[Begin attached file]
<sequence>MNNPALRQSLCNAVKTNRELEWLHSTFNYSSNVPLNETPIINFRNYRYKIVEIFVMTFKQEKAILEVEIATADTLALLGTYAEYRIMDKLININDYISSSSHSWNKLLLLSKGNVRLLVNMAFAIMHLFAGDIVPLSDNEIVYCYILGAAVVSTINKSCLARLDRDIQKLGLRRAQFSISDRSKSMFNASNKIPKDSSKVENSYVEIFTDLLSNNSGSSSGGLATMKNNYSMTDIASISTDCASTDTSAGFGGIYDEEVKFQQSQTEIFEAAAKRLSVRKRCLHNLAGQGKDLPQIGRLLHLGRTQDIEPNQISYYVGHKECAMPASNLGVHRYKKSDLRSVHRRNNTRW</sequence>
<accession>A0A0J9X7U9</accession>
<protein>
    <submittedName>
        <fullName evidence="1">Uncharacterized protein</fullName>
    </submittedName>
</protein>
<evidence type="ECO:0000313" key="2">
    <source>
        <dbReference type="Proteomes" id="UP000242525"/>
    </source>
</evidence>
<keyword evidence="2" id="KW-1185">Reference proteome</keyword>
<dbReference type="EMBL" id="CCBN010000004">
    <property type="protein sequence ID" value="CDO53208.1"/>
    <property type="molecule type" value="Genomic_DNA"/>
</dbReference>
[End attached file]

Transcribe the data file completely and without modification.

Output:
<sequence>MNNPALRQSLCNAVKTNRELEWLHSTFNYSSNVPLNETPIINFRNYRYKIVEIFVMTFKQEKAILEVEIATADTLALLGTYAEYRIMDKLININDYISSSSHSWNKLLLLSKGNVRLLVNMAFAIMHLFAGDIVPLSDNEIVYCYILGAAVVSTINKSCLARLDRDIQKLGLRRAQFSISDRSKSMFNASNKIPKDSSKVENSYVEIFTDLLSNNSGSSSGGLATMKNNYSMTDIASISTDCASTDTSAGFGGIYDEEVKFQQSQTEIFEAAAKRLSVRKRCLHNLAGQGKDLPQIGRLLHLGRTQDIEPNQISYYVGHKECAMPASNLGVHRYKKSDLRSVHRRNNTRW</sequence>
<accession>A0A0J9X7U9</accession>
<protein>
    <submittedName>
        <fullName evidence="1">Uncharacterized protein</fullName>
    </submittedName>
</protein>
<evidence type="ECO:0000313" key="2">
    <source>
        <dbReference type="Proteomes" id="UP000242525"/>
    </source>
</evidence>
<keyword evidence="2" id="KW-1185">Reference proteome</keyword>
<dbReference type="EMBL" id="CCBN010000004">
    <property type="protein sequence ID" value="CDO53208.1"/>
    <property type="molecule type" value="Genomic_DNA"/>
</dbReference>